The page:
Jozini Tiger Lodge seen from the water. Picture supplied
Jozini Tiger Lodge seen from the water. Picture supplied
A view from the bedroom, under the thatched roof. Picture Myrtle Ryan
A view from the bedroom, under the thatched roof. Picture Myrtle Ryan

Durban - Jozini used to be just a dusty dorp, which visitors scurried through as fast as possible on their way to places like Kosi Bay or Mozambique. Then along came Jozini Tiger Lodge, which was taken over by the Three Cities hotel group.

Now, not only is there a beautiful hotel to check into, the new owners want families to stay and play, by beefing up the leisure activities.

Sprawled across a beautifully landscaped hillside, overlooking the Jozini dam (though I prefer its other name, Pongolapoort), Tiger Lodge comprises a main building, housing reception, bars, restaurant, conference facilities, lounges, gym and spa; and separate buildings with luxurious bedrooms, each of which has a balcony with views of the dam, and the dam wall. All are under thatch, and the one accommodation block connects with the main building via a wooden bridge, with a water feature tumbling down the hillside.

Rooms, with decor mainly in silver-grey, black and cream, are beautifully appointed with mountains of pillows on the large four-poster bed. Flower heads in vibrant pinks and yellows were scattered strategically in mine, while strips of green succulents spelled out a welcome on the bed. Colourful leaves plaited into bows, were dotted about, while the chandelier looked as though it was made from black onyx.

Sliding doors open on to the balcony, while my room, being an end one, also had shutters over windows, which can be opened if necessary. The spa bath and large shower have tinted picture windows, so guests can wallow and watch without being seen. Some of the rooms have a loft, to accommodate the youngsters. What I particularly liked was the fact that the balcony had thin, strong wires strung as protection, rather than wooden beams which would have obscured the view. Because of the low thatching, even when it rains, it’s possible to sit outside.

Shortly after arrival, a particularly attractive platter was delivered by housekeeping. On a white, elegantly shaped plate, all dressed up in cellophane, reposed small cubes of paw-paw, a delicious chocolate dip, shortcake chocolates, smarties and tart jub-jubs. That same chocolate dip finds its way on to the breakfast table for those prepared to fly in the face of calories!

There’s airconditioning (but breezes off the dam mean this is not essential), a large plasma TV and mini bar fridge.

Hotel boats and the Shayamoya houseboats are a reminder that this is predominantly a spot where visitors come to enjoy aqua sports. These do not just entail fishermen with rods... November saw the launch of a kayaking trail into the first gorge, led by trained local community guides, thus providing much needed jobs in the area.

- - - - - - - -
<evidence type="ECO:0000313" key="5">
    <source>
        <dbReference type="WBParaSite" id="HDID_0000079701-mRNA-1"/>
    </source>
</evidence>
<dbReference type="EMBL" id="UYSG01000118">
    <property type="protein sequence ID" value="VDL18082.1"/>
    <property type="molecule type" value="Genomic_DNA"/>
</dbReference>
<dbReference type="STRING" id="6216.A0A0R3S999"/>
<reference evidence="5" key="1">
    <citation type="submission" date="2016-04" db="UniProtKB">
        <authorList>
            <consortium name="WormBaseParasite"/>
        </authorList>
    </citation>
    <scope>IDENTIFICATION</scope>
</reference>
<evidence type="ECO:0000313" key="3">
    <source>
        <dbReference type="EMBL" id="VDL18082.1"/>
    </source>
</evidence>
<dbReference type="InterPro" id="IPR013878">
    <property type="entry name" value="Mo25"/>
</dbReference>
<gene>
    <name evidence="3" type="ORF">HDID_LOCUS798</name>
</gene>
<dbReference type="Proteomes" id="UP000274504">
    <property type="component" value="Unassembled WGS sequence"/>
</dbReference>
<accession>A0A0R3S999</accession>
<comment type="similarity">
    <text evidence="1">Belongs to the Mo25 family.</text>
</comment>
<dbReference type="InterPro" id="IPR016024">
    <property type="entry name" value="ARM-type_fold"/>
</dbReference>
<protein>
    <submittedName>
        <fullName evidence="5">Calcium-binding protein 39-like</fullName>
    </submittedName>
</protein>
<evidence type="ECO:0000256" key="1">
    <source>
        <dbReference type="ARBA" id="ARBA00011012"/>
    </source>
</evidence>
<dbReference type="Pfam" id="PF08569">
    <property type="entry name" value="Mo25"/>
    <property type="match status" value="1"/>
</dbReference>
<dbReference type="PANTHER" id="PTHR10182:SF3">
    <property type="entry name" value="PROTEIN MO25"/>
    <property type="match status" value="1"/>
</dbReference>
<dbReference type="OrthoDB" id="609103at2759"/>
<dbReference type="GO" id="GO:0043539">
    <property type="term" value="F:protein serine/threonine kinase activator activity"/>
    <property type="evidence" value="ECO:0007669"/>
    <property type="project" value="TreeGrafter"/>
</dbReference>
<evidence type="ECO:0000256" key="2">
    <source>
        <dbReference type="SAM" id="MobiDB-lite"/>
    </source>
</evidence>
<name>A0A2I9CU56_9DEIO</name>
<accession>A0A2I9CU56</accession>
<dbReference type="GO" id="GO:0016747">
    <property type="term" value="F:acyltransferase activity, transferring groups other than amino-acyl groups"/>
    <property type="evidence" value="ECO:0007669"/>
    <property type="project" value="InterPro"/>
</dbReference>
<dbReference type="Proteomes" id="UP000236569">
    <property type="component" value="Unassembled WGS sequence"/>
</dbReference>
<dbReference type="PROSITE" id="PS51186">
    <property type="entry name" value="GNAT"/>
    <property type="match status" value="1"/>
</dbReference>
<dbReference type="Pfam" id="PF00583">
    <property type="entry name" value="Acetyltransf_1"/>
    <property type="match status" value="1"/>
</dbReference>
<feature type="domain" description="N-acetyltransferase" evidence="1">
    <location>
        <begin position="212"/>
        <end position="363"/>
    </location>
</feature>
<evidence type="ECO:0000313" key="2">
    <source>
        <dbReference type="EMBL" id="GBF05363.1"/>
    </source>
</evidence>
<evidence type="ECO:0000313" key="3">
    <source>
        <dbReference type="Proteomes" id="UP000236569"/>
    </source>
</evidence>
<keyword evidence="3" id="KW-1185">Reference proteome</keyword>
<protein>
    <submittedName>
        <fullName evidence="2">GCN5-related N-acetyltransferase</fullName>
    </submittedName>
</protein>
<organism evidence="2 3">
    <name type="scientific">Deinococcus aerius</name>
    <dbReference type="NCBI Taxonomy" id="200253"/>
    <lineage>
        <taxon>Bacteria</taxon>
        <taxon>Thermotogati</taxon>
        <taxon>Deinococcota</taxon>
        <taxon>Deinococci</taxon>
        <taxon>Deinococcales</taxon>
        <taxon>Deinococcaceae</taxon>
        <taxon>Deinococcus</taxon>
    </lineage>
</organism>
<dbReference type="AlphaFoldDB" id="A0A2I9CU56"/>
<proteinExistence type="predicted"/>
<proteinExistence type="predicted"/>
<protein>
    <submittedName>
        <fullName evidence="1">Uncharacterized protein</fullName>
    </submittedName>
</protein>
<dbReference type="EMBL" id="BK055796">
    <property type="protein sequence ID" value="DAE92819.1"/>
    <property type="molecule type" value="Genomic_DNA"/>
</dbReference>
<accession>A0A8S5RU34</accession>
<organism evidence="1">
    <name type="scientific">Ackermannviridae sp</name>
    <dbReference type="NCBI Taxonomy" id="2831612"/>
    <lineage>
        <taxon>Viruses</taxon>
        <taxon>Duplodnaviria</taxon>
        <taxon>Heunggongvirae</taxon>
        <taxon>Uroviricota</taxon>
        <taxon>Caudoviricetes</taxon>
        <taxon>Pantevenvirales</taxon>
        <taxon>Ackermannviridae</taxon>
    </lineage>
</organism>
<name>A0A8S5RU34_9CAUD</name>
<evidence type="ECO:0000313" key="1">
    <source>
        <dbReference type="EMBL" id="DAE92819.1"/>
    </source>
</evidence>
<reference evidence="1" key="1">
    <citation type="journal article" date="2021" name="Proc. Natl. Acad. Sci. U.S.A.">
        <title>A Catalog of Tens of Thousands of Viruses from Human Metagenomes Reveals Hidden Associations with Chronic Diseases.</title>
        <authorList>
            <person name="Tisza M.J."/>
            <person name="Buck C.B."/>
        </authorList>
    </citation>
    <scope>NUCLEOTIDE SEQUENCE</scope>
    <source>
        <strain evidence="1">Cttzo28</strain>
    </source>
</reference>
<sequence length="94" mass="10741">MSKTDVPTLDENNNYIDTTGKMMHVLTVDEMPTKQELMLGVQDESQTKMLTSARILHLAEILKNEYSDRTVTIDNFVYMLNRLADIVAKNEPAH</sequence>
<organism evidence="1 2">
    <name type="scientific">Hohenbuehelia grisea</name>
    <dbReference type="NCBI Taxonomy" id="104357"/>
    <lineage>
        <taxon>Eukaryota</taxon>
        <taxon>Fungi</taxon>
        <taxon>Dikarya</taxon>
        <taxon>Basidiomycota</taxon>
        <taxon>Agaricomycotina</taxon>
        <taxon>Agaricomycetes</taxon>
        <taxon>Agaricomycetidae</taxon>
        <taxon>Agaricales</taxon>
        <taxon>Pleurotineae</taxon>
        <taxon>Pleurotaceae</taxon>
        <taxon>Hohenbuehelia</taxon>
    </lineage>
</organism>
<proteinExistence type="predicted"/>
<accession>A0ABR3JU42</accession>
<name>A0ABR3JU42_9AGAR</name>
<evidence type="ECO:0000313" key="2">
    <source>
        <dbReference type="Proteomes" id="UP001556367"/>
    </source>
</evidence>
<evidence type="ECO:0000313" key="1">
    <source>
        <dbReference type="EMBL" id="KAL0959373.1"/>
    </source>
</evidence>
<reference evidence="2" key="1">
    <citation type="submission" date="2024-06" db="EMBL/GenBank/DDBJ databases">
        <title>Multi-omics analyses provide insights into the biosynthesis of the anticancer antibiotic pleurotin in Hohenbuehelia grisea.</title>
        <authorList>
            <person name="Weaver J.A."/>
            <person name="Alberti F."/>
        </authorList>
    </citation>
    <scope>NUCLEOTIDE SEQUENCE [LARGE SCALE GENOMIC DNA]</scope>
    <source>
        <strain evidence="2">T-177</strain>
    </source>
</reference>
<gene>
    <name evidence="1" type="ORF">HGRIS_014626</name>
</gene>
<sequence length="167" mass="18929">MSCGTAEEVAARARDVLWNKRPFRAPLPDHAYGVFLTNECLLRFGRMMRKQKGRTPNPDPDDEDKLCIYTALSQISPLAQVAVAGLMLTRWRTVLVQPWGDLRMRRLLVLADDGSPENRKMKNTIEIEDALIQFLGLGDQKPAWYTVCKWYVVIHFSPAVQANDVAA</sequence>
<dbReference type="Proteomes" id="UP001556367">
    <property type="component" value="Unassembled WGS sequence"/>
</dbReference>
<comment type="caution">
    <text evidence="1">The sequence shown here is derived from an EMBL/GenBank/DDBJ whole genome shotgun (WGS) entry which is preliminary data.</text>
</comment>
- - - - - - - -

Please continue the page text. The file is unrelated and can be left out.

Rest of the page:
A birding trail is also being laid out in the gorge which, again, will be led by trained local guides. A walk is planned for below the dam wall.

I got first-hand experience of what kayakers can expect, as I was taken on a small, flat-bottomed boat into the gorge, which twists and winds amid bush and rocky faces. In one spot it looked almost primordial, despite the fact that some villages are located on the clifftop at the entrance to the gorge.

Several large caves and overhangs looked tantalising, and general manager Gary Segal informed me this will be the location for a kids’ adventure trail where abseiling and bushcraft will also be on offer.

The first gorge, said Segal, will form part of a conservation area between the fringe of the hotel’s property and the dam wall.

“We are taking a new direction and vision,” said Segal, “creating a KZN destination which offers a mix of activities.”

For those who enjoy pampering, there’s the Mangwanani Boutique Spa, for a traditional African experience in indulgence. My therapist gave me such a delicate healing facial, I could hear myself snoring as I drifted off. The gym next door seemed like too much hard work, but with all the calories consumed, perhaps a visit would have been in order. The large, garden rim pool, overlooking the dam, also does the trick.

Breakfasts and dinners can be taken in the dining room, or on the terraces. Dinner could be an extended buffet or dining off the menu. The breakfast buffet has enough on offer to make choices agonising. Back in your bedroom, the turn-down includes a printed leaflet giving a different African children’s tale each night.

Freehold and timeshare purchase options have been launched in the adjacent Jozini Tiger Estate, which will utilise many of the facilities of the lodge.

l Contact central reservations on 031 310 3333 or visit

l Mangwanani Spa’s central reservations is 0860 550 055. - Sunday Tribune